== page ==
Not all PCs have a standalone graphics card. On some PCs, the GPU is located on the motherboard. This is called integrated graphics, and it is especially a common setup for laptops and small devices.

When a PC completely lacks a GPU, the CPU takes over the tasks a GPU would normally do, such as rendering and animation.

If your PC is a desktop, you can usually install your own graphics card and stop relying on the PC’s integrated graphics. Keep in mind, however, that not all GPUs will work with all motherboards or CPUs.

If you do add a dedicated graphics card to your rig, make sure to also take cooling into consideration. GPUs can produce a lot of heat—especially if you overclock them—and their built-in fans are not enough to keep them cool.

What Does GTX Mean In Graphics Cards?

GTX is the branding for Nvidia’s range of GPUs. If you see a graphics card with the GTX sticker on it, you can be sure that Nvidia made the GPU incorporated in the graphics card.

GTX stands for Giga Texel Shader Extreme. “Shader” is just a fancy word for the program that tells the GPU what to do, and Texel is the name of a unit of measurement used in 3D graphics. In layperson’s terms, GTX means “really powerful shader.”

And if you’re wondering why AMD—the main competitor to Nvidia—doesn’t have a range of GPUs with a similar name, it’s because the company uses a different naming convention. AMD GPUs are branded Radeon, and the most powerful GPU in their arsenal is the RX 6900 XT.

NVIDIA and AMD are the biggest GPU manufacturers. Meanwhile, there are dozens of graphics cards manufacturers. ASUS, EVGA, and MSI are some of the largest graphics cards manufacturers.

These graphics cards manufacturers use NVIDIA or AMD GPUs in their graphics cards. For example, both ASUS and MSI make a graphics card that incorporates the GTX 1660 GPU. While these cards may look different, they use the same GPU.

I used the GTX 1660 in the first gaming PC I ever built. It’s a great entry-level graphics card for computer enthusiasts.

Is 2GB Graphics Card Enough For Gaming?

2GB is the minimum recommended dedicated video RAM for gaming, but it’s not ideal. 4GB of dedicated video RAM is the sweet spot for gaming. It will give you enough dedicated memory to run most games at high settings.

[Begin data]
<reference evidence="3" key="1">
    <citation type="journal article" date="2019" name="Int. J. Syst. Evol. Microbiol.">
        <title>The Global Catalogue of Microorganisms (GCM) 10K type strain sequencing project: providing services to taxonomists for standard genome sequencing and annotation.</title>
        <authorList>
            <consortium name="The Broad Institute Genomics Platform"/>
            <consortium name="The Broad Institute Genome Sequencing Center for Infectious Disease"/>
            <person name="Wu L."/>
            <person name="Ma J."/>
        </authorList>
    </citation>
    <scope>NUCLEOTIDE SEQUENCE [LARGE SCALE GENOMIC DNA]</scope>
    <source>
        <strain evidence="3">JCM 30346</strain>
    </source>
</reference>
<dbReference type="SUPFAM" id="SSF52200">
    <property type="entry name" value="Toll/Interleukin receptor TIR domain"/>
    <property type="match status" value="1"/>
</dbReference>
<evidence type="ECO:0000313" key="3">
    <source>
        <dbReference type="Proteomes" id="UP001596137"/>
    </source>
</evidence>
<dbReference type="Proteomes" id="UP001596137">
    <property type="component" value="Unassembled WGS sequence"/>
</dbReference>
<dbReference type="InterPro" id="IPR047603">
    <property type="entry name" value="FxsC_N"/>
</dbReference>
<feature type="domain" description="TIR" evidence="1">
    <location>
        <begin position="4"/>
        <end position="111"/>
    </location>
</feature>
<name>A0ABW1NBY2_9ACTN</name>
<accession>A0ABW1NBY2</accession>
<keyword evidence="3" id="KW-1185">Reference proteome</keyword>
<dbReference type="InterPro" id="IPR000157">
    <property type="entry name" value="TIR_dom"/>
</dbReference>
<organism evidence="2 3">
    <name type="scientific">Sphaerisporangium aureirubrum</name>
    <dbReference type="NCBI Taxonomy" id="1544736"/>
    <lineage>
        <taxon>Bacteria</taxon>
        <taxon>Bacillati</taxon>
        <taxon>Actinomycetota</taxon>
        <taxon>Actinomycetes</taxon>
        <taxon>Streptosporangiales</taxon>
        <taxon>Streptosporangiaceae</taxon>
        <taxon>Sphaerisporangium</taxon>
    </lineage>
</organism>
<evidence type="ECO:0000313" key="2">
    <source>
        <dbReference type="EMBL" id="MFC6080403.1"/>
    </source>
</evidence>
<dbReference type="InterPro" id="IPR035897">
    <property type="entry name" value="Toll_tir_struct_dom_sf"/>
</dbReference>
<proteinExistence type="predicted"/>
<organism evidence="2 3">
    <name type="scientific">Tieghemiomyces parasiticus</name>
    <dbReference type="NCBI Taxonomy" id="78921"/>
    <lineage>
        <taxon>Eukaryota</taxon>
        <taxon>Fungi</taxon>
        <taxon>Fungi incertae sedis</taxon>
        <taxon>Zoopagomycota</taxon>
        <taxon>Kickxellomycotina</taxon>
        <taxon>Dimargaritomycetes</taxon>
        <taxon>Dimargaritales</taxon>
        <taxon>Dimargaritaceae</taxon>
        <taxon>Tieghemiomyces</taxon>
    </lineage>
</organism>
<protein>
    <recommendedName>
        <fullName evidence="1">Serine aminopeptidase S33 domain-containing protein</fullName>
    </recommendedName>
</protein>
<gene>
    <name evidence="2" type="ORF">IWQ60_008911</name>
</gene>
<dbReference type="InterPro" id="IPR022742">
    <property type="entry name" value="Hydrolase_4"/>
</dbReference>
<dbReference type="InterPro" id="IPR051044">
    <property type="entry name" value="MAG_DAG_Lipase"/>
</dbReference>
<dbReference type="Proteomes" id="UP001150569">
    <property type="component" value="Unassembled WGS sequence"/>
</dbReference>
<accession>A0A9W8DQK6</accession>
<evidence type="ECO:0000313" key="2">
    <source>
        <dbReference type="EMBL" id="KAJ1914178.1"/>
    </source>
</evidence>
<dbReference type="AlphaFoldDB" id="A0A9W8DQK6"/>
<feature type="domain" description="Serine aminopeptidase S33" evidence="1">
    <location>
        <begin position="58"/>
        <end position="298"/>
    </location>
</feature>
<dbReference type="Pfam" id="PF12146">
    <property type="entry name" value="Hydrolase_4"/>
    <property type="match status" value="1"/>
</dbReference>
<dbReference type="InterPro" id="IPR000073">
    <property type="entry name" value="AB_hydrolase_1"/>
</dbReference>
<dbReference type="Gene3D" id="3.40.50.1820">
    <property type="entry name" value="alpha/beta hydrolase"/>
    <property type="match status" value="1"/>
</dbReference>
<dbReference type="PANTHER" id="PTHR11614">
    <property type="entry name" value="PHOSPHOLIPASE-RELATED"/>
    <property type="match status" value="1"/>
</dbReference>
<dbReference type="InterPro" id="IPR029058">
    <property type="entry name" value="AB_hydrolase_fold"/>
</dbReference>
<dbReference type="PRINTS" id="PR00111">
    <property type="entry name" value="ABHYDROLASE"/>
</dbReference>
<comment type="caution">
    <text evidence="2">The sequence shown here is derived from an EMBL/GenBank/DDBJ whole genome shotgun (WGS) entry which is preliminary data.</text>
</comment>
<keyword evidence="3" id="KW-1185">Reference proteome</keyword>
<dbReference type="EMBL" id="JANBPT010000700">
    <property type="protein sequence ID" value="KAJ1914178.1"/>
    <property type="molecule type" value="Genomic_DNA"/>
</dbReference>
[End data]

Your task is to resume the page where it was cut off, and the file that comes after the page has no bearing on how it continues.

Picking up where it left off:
However, if you’re on a tight budget, a graphics card with 2GB of dedicated video RAM might be all you can afford. In that case, you’ll have to make some sacrifices in graphics settings. For example, you might have to play at a lower resolution or turn down some demanding features.

But if you can spare the extra cash, I recommend investing in a card with more VRAM. It will give you a better gaming experience overall.

Final Thoughts

Graphics cards are a critical component of any gaming PC. They help render the images on your screen and perform calculations that allow you to play games in real-time. While they’re not necessary for video streaming or photo editing tasks, graphics cards can still be put to good use in other applications.

If you’re looking to build a gaming PC, you need a graphics card. And if you ever stop gaming, there are plenty of other tasks for which you can use your GPU.

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👋 Hey There, I'm Eric!

Since 2018, I've been making streams come true.

I like gaming, streaming and watching other people stream. I created this website to help streamers, viewers, and gamers answer questions they have regarding live streaming, gaming, and PCs. I am a Twitch affiliate and currently stream on Twitch 3 days a week. I also have a Youtube channel where I make videos about streaming. I hope you find my content helpful. Feel free to stop by one of my streams to say hi.